Since I can't upload my pics for some reason, shoot me a mail at toddggg at gmail.com and I will be happy to help you, as I just did all this last week and its fresh in my mind. I took a lot of pics while doing this (and other work) and can send them to you.

Another Tip / home made tool for the damper rod holder - I took a piece of metal tubing from a floor lamp and cut the bottom end to have tabs that would slide inside the fork slider tube and engage the notches of the damper rod, to allow me to hold it while tightening the bottom bolt which holds the damper to the fork slider. But my tool was weak and bent under the torque needed (25 lb-ft). However I was able to get the job done using an air impact wrench on that bottom bolt, even without holding the damper from inside, gradually increasing the air pressure until it felt like it was at 25 lb-ft.

Last edited by heatmizr; 04-15-2016 at 04:13 PM.
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post #51 of 53 (permalink) Old 05-03-2016, 05:34 PM
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Important Note on Fork Re-Assembly

One point not mentioned in this thread is this:
When you are re-assembling the fork and installing the blue Fork Cap onto the damper rod
1- Make sure the grey adjuster plate is able to turn freely inside the Fork Cap.
2- Then make sure the four splines on the damper rod are properly seated into the grey preload adjuster/spinner that is threaded inside the blue fork cap itself.
To do this, as you lightly put the Fork Cap onto the damper rod, rotate it until you feel those splines line up with the notches in the adjuster plate and the fork cap will drop down a bit more onto those splines.


In my case, due to the manual's lack of proper detail on the new forks, during disassembly I had turned the preload adjuster all the way Out/Soft with too much force, and got the inner preload adjuster plate jammed up against the inside of the fork. When I got the forks back together, I couldn't move the preload adjuster nut. I had to take the caps back off and free up that inner adjuster plate on the threads and then re-assemble again.


If this isn't making sense, check out these pics showing the parts involved:
Inside the fork cap - note the grey colored adjuster on threads inside, with four notches
Redirect Notice


Rebound / top of Damper tube - note the four splines that seat in the notches in above pic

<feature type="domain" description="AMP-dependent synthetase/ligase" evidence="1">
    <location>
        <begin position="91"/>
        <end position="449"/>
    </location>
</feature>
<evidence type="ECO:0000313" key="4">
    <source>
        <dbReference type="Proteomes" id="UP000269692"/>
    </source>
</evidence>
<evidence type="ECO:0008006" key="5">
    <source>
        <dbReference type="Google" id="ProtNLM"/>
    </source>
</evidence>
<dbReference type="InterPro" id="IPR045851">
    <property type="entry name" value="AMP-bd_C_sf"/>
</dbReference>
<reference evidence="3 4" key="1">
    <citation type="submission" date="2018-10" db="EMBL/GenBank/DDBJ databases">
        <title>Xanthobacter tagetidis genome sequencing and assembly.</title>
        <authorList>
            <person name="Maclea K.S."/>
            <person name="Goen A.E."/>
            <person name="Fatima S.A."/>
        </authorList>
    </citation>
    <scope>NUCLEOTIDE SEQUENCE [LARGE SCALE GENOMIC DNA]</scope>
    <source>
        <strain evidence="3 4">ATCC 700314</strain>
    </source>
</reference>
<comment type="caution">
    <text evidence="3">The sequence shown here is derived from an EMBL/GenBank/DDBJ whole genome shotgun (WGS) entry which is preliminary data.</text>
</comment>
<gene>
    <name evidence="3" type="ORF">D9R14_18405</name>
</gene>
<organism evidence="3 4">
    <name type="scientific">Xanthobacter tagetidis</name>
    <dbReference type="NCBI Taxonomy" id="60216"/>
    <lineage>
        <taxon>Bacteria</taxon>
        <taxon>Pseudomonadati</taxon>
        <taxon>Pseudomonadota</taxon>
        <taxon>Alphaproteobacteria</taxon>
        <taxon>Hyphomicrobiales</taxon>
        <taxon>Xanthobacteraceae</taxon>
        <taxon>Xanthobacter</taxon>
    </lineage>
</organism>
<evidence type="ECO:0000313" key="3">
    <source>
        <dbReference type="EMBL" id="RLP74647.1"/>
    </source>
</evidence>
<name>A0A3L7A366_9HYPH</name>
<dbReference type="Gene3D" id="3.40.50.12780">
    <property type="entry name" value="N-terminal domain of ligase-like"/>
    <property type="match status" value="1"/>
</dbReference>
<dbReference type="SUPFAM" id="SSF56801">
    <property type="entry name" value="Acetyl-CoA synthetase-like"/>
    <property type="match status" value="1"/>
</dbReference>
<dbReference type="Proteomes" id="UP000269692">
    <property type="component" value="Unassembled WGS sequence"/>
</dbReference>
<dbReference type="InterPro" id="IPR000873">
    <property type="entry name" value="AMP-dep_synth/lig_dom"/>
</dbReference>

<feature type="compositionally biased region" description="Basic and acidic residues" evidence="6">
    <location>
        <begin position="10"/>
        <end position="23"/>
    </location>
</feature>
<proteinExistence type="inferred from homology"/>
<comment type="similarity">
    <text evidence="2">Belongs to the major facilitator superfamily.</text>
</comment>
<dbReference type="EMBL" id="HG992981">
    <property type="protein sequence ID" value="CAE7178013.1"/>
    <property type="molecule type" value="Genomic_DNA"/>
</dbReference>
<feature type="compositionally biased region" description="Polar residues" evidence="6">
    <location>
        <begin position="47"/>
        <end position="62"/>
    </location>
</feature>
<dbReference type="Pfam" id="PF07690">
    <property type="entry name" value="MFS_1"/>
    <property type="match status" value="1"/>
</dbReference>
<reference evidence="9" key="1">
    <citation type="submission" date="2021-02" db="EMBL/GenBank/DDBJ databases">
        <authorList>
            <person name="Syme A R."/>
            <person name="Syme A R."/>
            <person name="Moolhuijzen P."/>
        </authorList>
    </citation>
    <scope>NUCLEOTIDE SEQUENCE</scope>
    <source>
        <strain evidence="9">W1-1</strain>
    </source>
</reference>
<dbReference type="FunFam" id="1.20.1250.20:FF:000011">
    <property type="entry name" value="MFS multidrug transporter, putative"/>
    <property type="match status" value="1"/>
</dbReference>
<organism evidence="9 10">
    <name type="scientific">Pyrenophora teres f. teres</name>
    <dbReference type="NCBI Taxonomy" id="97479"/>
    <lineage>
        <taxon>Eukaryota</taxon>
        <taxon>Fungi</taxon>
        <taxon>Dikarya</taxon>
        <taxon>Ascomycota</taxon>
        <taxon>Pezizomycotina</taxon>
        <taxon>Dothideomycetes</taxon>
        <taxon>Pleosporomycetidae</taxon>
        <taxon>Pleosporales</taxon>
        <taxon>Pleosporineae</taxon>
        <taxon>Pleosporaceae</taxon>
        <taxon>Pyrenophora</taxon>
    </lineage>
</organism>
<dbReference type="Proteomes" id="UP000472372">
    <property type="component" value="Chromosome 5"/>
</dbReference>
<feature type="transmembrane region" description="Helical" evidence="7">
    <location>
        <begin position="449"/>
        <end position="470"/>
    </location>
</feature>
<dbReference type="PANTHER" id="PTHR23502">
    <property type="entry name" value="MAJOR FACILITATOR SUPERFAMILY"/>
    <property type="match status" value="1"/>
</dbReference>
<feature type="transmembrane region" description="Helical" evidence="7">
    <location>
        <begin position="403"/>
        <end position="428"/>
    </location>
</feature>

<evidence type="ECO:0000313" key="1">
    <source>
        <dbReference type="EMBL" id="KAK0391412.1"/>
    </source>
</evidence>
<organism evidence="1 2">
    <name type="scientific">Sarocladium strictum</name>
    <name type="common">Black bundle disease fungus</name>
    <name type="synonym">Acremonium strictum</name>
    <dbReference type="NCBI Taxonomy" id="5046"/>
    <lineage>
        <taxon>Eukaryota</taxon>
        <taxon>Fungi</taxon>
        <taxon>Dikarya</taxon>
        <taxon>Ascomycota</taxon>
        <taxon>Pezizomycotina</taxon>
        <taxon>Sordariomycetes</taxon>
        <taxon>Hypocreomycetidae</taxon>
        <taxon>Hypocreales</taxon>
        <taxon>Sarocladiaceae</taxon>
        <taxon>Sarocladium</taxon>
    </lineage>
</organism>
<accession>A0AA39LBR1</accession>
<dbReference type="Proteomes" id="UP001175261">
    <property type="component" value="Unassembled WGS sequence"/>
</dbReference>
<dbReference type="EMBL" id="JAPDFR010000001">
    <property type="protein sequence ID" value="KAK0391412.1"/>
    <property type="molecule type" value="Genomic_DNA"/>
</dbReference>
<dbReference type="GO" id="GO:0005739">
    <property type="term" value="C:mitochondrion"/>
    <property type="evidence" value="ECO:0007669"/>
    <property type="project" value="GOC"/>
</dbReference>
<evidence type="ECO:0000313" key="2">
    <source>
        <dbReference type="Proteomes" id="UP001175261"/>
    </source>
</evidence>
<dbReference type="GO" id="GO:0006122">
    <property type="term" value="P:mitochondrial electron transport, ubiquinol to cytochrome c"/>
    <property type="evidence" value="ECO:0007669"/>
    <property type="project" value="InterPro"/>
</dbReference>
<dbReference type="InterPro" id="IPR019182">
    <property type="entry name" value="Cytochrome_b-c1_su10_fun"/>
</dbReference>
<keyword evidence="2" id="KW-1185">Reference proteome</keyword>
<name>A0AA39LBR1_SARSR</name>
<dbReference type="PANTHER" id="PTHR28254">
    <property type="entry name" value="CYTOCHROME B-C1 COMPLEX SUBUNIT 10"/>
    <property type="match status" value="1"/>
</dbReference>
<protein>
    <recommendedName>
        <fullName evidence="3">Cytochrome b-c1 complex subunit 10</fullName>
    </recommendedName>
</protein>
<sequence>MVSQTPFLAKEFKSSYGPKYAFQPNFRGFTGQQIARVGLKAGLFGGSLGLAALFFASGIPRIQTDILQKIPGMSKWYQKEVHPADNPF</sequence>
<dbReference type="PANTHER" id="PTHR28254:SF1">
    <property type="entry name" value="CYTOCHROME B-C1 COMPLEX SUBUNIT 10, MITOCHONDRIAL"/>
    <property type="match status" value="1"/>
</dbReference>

Redirect Notice


Hope this helps.
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post #52 of 53 (permalink) Old 02-02-2017, 08:28 PM
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2002+ part numbers?

Since the manual nor fiche really show the updated fork parts for 2002+, I am having a difficult time finding part numbers for those parts. I mucked up the preload black adjuster nut that sits on top of the damper end which pokes through the fork cap.

Anyone have a link for updated fiche, or a part number for any of those updated fork parts?

Also any idea if the 2002+ damper rod itself is updated as well?

Hope I am not the only one still using this post !!
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post #53 of 53 (permalink) Old 02-22-2017, 01:35 AM
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SP2 DIY Fork seal replacement

hi,,,
For a one time deal, if you don't trust your forks to a local shop, send them out to somewhere reputable. I'm lucky that I had a couple shops close by that I would trust to do the work if needed. If I didn't and I didn't want to do them myself, I'd rather drive a couple hours to a good shop.

Ask around a local riders, trackday, or racing forum. I'm sure somebody can reccomend a shop within driving distance. If it is far away, I'm sure you could make arrangements for them to be done while you wait. Just remember that this time of year, shops are busy.

You might also be able to find someone that is just a fellow rider with the correct tools and a thirst for alcoholic beverages.

PREVENTATIVE VEHICLE MAINTENANCE

Last edited by ashwin88; 02-27-2017 at 03:00 AM.